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Vascular Graft Malpractice

A Harford County, Maryland jury has awarded a 53-year-old woman $3.5 million in a medical malpractice case against two surgeons Dr. Roger E. Schneider, chairman of Upper Chesapeake Health System, and his partner, Dr. Mark D. Gonze, and their business, Vascular Surgery Associates. The woman underwent surgery for blocked arteries in 2007, with a terrible outcome. The woman claimed that the doctors used an improper grafting technique, which led to blood loss and damage to the woman’s spinal cord, which left the woman paraplegic, in constant pain and unable to walk. The award consisted of $1.3 million for noneconomic damages (pain, suffering, etc.), $2 million for future medical bills, and more than $200,000 for her past bills. A copy of an article regarding the case can be found here.

This verdict is interesting because it occurred in Harford County. That county is well-known by plaintiffs’ lawyers, defense lawyers and insurance companies to be a very conservative venue for trying cases. Whenever I go to a court ordered settlement conference for a medical mapractice case that I am handing in that county, the chief judge always reminds me that we are in Harford County and he claims that there hasn’t been a malpractice verdict in favor of a plaintiff for years. It seems he will have to admit that the tide has turned. The reality is that a good case is a good case regardless of where it is to be tried, as the case above indicates.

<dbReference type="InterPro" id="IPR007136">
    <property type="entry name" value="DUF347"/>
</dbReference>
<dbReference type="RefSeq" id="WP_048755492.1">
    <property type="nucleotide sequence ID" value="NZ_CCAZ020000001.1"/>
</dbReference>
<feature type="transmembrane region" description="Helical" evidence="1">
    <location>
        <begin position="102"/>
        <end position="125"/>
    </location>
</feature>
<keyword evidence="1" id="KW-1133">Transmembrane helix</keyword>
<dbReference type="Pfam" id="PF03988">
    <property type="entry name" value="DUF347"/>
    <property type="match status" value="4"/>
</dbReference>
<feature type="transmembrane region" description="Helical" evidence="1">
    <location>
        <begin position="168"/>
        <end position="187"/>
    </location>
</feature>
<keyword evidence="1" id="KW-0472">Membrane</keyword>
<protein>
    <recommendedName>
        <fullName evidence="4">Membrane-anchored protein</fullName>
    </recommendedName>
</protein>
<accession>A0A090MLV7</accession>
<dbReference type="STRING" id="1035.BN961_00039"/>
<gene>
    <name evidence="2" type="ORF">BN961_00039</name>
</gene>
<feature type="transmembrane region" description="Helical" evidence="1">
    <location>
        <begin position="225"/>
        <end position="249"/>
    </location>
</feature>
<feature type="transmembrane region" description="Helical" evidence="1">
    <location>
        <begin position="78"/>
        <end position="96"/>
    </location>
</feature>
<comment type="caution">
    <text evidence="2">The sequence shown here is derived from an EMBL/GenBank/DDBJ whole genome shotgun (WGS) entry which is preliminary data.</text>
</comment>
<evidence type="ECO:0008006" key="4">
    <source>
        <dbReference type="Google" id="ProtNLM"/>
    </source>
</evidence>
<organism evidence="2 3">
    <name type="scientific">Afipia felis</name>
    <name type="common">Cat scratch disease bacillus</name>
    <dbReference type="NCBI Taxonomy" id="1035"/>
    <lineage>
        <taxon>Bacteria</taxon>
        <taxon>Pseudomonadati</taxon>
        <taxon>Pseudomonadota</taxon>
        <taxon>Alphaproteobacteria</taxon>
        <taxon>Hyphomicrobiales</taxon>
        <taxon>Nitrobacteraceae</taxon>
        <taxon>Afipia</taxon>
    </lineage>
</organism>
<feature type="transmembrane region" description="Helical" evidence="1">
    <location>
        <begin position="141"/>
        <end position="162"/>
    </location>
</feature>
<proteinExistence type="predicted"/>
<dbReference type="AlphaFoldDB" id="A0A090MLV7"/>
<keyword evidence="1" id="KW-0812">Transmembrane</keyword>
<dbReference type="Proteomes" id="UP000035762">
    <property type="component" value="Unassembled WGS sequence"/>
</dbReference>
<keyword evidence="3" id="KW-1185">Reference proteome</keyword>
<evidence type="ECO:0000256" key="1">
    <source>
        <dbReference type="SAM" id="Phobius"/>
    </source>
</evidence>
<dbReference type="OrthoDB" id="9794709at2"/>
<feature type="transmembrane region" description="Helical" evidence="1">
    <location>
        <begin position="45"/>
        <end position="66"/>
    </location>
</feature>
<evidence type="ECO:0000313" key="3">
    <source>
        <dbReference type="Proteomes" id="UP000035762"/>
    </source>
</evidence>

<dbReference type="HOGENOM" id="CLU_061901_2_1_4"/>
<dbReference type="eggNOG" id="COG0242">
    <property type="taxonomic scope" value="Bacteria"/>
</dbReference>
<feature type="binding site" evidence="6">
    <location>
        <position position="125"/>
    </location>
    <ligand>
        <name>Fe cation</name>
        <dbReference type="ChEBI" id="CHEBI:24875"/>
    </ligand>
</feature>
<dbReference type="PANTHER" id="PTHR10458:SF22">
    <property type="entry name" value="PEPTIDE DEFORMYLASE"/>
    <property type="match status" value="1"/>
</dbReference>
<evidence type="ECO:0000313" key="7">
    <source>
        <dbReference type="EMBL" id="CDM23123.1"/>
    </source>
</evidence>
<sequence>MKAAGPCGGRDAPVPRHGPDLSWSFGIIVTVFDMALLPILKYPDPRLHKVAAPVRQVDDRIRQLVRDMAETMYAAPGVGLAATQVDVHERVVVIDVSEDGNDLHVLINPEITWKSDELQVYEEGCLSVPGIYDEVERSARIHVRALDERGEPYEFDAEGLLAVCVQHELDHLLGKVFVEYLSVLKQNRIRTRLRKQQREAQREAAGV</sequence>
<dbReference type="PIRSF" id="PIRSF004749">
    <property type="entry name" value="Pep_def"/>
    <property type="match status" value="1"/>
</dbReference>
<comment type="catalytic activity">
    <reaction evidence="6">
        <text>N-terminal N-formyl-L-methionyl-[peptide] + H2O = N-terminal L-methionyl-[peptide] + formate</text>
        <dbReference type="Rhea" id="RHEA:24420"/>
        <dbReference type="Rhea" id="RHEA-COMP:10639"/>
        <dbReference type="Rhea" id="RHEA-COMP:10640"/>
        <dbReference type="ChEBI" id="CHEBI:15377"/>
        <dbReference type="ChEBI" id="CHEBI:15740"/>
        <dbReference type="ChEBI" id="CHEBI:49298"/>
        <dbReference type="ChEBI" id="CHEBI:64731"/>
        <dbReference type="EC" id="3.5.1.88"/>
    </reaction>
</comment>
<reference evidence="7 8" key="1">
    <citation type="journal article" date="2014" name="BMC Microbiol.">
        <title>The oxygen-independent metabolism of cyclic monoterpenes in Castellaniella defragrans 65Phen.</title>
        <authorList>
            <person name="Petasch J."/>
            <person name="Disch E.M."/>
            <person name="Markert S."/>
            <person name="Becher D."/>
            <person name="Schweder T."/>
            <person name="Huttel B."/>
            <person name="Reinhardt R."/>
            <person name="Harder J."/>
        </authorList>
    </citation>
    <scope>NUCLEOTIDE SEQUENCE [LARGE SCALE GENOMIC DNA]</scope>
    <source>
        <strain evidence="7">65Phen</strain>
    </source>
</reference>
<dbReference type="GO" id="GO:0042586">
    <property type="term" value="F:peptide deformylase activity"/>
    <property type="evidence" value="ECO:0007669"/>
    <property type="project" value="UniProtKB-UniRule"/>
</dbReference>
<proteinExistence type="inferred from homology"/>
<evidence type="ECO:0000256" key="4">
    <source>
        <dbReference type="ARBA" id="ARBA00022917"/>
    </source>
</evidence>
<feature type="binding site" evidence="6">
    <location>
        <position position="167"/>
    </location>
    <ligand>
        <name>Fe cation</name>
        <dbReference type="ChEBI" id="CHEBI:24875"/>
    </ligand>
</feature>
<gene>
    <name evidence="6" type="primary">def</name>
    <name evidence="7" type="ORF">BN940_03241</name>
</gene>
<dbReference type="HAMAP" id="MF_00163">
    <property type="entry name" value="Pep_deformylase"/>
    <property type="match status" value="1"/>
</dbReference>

As an experienced Baltimore, Maryland medical malpractice lawyer, I have handled a number of medical malpractice cases in Harford County and elsewhere involving vascular surgery and paralysis. They are extremely complicated and require expertise that most general personal injury attorneys do not have. To see some of the cases I have handled, click here.